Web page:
Congress had strong words for Uber and Lyft after the ridesharing giants declined a request to appear at a U.S. House of Representatives hearing on Wednesday, October 16th. The CEOs of both Uber and Lyft decided against showing up at the House Transportation and Infrastructure Committee inquiry. The companies allegedly instead directed Congress towards third parties for potential participation.
U.S. Representative Peter DeFazio (D, Oregon) found it “unacceptable” that even after “numerous conversations” neither Lyft nor Uber would attend the hearing. As for why the hearings were being conducted, Congresswoman Eleanor Holmes Norton (D, D.C.), chair of the House Subcommittee on Highways and Transit, said:
“As state and local governments struggle to integrate new modes of transportation into their networks, Congress must take an active role ensuring safety and accountability for the needs of the traveling public.”
The Transportation Network Companies (TNC) have been in the spotlight lately regarding traffic congestion, background checks, the deactivation of dangerous drivers, sexual assault by drivers, and unfair wages. It would seem logical that Uber and Lyft would like the chance to defend themselves during the inquiry, but it’s possible neither company was ready to proffer a solution to these important issues. Regardless of any potential reasons why they declined to appear at the hearing, Representative DeFazio sent letters to CEOs Dara Khosrowshahi (Uber) and Logan Green (Lyft), saying:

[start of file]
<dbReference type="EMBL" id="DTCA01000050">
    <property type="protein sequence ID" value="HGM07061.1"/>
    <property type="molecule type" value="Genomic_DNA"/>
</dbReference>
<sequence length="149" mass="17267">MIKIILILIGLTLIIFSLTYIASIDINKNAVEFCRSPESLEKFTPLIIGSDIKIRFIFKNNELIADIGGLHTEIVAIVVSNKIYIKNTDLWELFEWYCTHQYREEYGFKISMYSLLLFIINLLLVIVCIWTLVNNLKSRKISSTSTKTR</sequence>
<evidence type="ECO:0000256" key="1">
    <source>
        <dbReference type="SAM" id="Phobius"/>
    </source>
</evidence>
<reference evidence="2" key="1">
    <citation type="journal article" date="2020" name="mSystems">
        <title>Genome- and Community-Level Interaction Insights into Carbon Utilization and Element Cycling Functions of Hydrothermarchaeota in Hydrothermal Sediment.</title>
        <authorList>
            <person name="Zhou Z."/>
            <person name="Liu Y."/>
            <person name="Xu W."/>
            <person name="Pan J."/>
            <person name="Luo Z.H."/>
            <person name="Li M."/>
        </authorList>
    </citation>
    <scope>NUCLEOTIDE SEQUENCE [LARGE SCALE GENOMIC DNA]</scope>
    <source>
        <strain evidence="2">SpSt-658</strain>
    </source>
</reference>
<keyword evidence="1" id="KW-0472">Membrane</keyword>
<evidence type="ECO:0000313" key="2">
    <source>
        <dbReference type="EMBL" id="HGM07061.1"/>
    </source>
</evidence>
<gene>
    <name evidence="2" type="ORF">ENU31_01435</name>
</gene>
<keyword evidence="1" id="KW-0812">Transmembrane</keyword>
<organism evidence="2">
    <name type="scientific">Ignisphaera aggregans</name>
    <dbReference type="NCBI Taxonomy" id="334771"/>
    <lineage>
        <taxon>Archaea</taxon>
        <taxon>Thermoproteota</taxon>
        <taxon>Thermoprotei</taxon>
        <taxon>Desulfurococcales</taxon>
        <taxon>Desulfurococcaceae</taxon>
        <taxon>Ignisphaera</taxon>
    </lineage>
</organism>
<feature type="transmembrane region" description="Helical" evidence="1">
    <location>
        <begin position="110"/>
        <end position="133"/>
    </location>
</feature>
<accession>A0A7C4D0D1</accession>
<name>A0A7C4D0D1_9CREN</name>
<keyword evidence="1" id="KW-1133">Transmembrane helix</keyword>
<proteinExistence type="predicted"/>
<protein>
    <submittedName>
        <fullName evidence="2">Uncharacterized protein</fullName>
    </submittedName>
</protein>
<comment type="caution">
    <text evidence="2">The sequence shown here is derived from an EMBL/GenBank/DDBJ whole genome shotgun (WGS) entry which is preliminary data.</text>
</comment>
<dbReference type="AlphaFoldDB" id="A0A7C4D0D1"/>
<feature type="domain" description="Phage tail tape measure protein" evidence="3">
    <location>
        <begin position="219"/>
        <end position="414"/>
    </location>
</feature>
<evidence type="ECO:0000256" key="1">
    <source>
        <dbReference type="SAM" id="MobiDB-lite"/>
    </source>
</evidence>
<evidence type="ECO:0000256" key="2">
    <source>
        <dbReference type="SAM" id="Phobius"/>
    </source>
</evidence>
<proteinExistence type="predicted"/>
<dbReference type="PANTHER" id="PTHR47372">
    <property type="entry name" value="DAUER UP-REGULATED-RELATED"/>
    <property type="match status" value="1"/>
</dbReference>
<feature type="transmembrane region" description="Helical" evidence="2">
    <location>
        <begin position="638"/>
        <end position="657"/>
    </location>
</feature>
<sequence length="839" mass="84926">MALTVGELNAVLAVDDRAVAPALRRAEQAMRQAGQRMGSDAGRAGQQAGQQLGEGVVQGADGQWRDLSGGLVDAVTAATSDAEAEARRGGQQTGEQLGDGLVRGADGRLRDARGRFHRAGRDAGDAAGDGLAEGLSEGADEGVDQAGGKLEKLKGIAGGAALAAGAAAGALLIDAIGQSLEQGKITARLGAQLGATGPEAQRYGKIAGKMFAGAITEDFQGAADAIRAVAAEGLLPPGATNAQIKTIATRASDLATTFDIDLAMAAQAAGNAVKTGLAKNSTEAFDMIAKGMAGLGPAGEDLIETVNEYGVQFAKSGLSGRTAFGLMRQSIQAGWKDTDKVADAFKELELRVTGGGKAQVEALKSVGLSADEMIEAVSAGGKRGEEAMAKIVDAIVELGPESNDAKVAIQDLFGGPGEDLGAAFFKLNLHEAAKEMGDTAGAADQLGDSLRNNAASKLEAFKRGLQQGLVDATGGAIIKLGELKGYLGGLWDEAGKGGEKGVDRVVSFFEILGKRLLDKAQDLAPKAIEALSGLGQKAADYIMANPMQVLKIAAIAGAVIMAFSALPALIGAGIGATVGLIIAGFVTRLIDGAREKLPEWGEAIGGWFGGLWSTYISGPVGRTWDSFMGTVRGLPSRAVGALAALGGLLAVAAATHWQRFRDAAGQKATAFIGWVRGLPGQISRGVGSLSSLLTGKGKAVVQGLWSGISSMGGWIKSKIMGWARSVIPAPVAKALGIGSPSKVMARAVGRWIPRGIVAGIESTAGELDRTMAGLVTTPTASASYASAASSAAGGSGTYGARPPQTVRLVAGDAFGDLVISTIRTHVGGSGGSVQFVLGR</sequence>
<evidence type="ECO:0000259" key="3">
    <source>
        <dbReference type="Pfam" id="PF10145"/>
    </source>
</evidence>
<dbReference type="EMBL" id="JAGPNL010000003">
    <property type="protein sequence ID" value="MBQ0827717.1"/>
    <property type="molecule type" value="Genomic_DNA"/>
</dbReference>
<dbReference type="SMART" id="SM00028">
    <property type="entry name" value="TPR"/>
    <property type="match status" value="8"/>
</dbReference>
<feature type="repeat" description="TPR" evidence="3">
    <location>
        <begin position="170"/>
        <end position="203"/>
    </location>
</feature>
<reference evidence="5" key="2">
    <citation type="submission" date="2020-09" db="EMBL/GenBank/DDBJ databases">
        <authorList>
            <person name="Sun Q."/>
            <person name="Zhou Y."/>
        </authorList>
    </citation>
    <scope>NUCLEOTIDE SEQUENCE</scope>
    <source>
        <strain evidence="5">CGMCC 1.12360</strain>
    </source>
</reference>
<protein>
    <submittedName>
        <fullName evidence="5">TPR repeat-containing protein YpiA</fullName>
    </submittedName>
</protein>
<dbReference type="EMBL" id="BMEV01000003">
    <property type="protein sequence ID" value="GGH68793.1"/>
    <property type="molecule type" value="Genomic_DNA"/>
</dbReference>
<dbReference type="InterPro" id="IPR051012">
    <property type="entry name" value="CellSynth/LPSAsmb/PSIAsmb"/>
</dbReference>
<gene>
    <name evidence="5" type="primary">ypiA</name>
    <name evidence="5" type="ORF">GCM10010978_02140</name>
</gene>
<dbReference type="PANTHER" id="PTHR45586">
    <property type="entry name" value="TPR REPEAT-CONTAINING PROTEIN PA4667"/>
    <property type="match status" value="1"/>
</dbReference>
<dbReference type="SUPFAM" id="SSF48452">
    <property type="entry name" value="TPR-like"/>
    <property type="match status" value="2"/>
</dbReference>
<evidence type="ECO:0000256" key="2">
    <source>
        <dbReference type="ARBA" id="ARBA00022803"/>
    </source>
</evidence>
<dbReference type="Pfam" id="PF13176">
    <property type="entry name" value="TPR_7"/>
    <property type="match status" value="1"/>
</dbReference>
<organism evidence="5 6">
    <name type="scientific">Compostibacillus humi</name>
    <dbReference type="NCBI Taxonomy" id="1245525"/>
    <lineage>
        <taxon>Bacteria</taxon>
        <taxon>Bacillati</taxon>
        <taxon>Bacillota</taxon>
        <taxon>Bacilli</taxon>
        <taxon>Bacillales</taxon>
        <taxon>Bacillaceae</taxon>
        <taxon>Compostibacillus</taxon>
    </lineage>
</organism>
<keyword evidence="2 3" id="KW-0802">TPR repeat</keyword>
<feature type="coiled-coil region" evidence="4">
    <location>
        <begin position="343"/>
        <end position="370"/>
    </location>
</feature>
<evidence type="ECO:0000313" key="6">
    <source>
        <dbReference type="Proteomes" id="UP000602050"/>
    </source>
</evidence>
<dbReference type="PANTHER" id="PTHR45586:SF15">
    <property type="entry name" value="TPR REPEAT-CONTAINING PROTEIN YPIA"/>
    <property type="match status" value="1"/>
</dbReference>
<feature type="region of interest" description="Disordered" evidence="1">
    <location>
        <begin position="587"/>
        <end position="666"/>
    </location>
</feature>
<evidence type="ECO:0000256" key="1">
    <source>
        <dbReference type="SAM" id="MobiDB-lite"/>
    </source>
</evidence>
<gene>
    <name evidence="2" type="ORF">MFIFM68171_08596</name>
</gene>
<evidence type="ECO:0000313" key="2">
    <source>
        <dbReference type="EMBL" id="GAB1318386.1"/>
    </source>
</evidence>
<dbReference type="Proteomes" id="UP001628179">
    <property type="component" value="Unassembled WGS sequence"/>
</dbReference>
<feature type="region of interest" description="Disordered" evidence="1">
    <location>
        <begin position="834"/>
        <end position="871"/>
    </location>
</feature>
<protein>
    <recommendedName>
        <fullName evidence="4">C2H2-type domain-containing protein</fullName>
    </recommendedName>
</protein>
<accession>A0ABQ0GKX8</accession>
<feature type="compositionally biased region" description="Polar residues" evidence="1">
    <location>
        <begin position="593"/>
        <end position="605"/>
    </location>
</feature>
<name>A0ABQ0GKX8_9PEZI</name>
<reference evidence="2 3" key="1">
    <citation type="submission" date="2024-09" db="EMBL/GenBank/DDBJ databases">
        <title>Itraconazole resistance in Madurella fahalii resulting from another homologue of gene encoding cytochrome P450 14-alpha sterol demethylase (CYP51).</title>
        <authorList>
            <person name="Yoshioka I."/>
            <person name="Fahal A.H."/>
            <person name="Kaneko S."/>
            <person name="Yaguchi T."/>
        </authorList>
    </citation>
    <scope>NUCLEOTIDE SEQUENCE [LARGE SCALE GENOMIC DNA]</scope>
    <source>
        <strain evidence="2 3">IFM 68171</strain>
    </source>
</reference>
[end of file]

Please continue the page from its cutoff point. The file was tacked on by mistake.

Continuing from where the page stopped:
“Please be advised that I intend to pursue legislative solutions to address numerous issues plaguing the ride hailing industry, many of which will be raised at this hearing. These include conditions governing your partnerships with States and local governments and transit agencies, the labor impacts of your business model, and disturbing reports of public safety problems among those who use your platform. If you do not send a representative to testify at the hearing, you leave the Committee little choice but to make these policy decisions without your input.”
It would seem the TNCs are picking and choosing their battles, and decided to sit this round out. When new regulations could seriously threaten their bottom lines, it seems odd that neither company would send a single representative to participate in these talks. It remains to be seen how lawmakers will react to to this snub, as there’s a delicate balance between protecting consumers and not stifling burgeoning businesses.